Professor Gil Troy, author, historian, journalist, proud Young Judaea graduate, and father of four children who have either served or are now serving the State of Israel as soldiers in the IDF, kicked off our conversation on “Israel at 75” and the pending celebration of the miraculous achievements of the modern Zionist Movement. While both acknowledging emerging issues in connection with Israel’s new religious-right coalition and any number of other challenges facing the still young Jewish State, Gil reminded us that “[p]atriotism means loving your country despite its politicians sometimes—and beyond just politics always. Approaching Israel’s 75th anniversary, we declare: Israel is not on probation. Israel’s legitimacy is inherent; it’s not contingent on its good behavior or the world’s good graces”.
We are only weeks from the tragic first anniversary of Russia’s unprovoked assault on Ukraine and our Movement’s work in support of war refugees, which was front and center at a program featuring a panel of JCC executives. From Brooklyn, where fully half of all Ukrainian war refugees in New York are being served and supported by JCCs. From Budapest, Hungary, where the JCC has pivoted to become a refuge and relief center for untold thousands waiting out the war and their hoped-for return home to the men they left behind to fight. And from Krivoy Rog, Ukraine, Oksana Mantuzova, the JCC executive director, who traveled nearly 24 hours to be with us in Atlanta, described her work, literally under fire, in support of those members of the Jewish community that stayed. A community in terror. In crisis. A community to which she and her team are unfalteringly devoted. Tears came to her eyes and to those of many others in the room as she recounted her decision to send her 9-year-old son away in the early weeks of the war – a son she’s seen only once in the many months since. To assure his safety, he’s living with relatives in Poland until the war is over.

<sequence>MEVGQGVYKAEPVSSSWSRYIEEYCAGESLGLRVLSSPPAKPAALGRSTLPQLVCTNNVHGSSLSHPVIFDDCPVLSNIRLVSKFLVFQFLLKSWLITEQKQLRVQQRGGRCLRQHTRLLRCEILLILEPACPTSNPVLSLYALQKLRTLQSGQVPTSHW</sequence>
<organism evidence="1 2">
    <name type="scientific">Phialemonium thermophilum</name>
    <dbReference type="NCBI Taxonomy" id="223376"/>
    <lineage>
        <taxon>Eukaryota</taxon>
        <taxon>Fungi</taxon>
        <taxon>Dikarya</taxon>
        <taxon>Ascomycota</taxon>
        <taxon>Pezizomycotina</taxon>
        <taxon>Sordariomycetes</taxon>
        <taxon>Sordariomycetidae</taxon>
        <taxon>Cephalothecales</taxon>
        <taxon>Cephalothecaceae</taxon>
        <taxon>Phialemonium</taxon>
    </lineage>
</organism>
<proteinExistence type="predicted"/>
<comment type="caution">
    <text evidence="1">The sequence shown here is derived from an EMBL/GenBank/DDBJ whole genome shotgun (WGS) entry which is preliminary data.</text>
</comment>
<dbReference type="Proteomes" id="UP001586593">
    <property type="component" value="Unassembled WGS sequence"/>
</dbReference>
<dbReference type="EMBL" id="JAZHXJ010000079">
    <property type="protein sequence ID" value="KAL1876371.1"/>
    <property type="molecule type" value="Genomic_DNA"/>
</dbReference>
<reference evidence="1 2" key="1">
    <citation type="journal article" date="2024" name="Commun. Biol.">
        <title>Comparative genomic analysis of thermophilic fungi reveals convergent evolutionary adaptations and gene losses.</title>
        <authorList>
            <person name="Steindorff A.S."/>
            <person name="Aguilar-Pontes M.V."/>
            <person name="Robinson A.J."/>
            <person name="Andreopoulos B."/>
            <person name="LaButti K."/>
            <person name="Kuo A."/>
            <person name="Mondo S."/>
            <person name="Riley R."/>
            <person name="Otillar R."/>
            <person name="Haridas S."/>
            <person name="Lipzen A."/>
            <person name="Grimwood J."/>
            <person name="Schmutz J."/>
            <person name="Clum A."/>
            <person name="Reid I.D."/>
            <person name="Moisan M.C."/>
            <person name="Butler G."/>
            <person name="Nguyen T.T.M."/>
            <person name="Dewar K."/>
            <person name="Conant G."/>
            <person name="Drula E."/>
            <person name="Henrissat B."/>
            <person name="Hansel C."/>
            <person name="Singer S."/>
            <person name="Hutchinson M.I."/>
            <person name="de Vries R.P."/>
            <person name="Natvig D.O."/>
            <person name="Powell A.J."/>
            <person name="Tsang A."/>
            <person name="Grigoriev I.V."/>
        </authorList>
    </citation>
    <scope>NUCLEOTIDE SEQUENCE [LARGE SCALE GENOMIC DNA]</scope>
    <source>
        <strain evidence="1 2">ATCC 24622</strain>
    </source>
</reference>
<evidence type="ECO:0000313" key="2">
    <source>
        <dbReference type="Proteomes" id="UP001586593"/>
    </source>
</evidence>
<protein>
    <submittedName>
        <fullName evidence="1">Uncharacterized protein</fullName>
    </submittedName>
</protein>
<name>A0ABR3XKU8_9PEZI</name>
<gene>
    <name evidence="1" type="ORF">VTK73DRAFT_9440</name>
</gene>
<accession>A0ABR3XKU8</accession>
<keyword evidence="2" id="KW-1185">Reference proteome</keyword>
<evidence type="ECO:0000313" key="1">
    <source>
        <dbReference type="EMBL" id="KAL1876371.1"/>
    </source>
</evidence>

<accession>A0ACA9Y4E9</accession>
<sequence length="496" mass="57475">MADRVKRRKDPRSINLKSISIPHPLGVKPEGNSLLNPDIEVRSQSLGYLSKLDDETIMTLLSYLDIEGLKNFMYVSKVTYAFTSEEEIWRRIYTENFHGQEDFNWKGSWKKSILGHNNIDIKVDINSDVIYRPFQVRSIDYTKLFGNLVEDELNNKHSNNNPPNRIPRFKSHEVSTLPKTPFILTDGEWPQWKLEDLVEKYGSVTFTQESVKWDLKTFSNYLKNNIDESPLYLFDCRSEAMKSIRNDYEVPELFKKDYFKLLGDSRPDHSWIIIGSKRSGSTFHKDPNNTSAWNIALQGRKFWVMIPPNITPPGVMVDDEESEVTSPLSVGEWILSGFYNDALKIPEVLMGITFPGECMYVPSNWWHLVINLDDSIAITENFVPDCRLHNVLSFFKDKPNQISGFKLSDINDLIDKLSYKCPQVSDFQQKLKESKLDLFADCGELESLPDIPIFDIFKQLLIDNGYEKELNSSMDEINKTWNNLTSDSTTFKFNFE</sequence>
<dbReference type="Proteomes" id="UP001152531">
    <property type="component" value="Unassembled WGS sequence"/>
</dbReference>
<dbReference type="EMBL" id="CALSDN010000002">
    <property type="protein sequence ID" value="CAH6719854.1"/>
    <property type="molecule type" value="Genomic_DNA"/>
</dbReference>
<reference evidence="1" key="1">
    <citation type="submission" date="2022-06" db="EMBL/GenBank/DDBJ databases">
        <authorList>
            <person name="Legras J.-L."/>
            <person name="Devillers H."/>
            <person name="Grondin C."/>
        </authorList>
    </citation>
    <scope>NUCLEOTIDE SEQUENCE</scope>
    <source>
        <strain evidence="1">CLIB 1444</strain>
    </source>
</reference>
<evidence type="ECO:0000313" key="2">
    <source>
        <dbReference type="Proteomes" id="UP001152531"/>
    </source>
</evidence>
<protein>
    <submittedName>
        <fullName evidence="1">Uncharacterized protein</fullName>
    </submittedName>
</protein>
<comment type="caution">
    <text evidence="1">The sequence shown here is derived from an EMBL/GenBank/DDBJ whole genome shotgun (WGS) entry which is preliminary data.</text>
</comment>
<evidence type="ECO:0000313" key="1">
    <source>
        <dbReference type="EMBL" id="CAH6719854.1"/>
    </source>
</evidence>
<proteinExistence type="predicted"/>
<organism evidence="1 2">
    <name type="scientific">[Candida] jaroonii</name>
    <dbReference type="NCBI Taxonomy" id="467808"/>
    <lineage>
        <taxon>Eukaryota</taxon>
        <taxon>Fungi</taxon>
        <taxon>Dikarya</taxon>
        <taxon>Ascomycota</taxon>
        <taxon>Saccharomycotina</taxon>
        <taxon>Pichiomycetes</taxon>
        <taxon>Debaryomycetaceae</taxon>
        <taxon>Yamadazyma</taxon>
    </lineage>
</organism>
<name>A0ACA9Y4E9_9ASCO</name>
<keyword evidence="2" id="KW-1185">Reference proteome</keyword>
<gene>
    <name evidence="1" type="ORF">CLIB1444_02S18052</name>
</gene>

Leaders. Across three days—in every session, large and small—leaders and leadership were on display. But as I considered the question of where the greatest inspiration was found—it wasn’t the front of the room that came to mind. Rather, the 164 Jewish communal professionals comprising our audience made the biggest mark on me. These past three years, they have labored with enormous dedication and tireless commitment. Through a pandemic, rising antisemitism, a continent-wide reckoning with racism, upheaval in the labor market, and countless other challenges, they have stayed at their posts—anchors of communities in need and heralds of a vision for something more.
They came to Atlanta seeking the company and comfort of peers who’ve shared their journey and certainly found what they were looking for. But they found something else too. Inspired by Ron, Rob, Dave and Gali, Brad, Gil, Alex, and Marcelle. Inspired by Oksana. They discovered still more of themselves and their potential than they had previously imagined. They’d wandered in—weary from the way, and three days later, began the journey home with a newfound spring in their steps. An embrace not only of the responsibility to lead but of the opportunity leadership provides to take us to a better place—a greater Jewish community.
I watched them—and smiled—proud to be their colleague and partner in the work ahead.
President and CEO
JCC Association of North America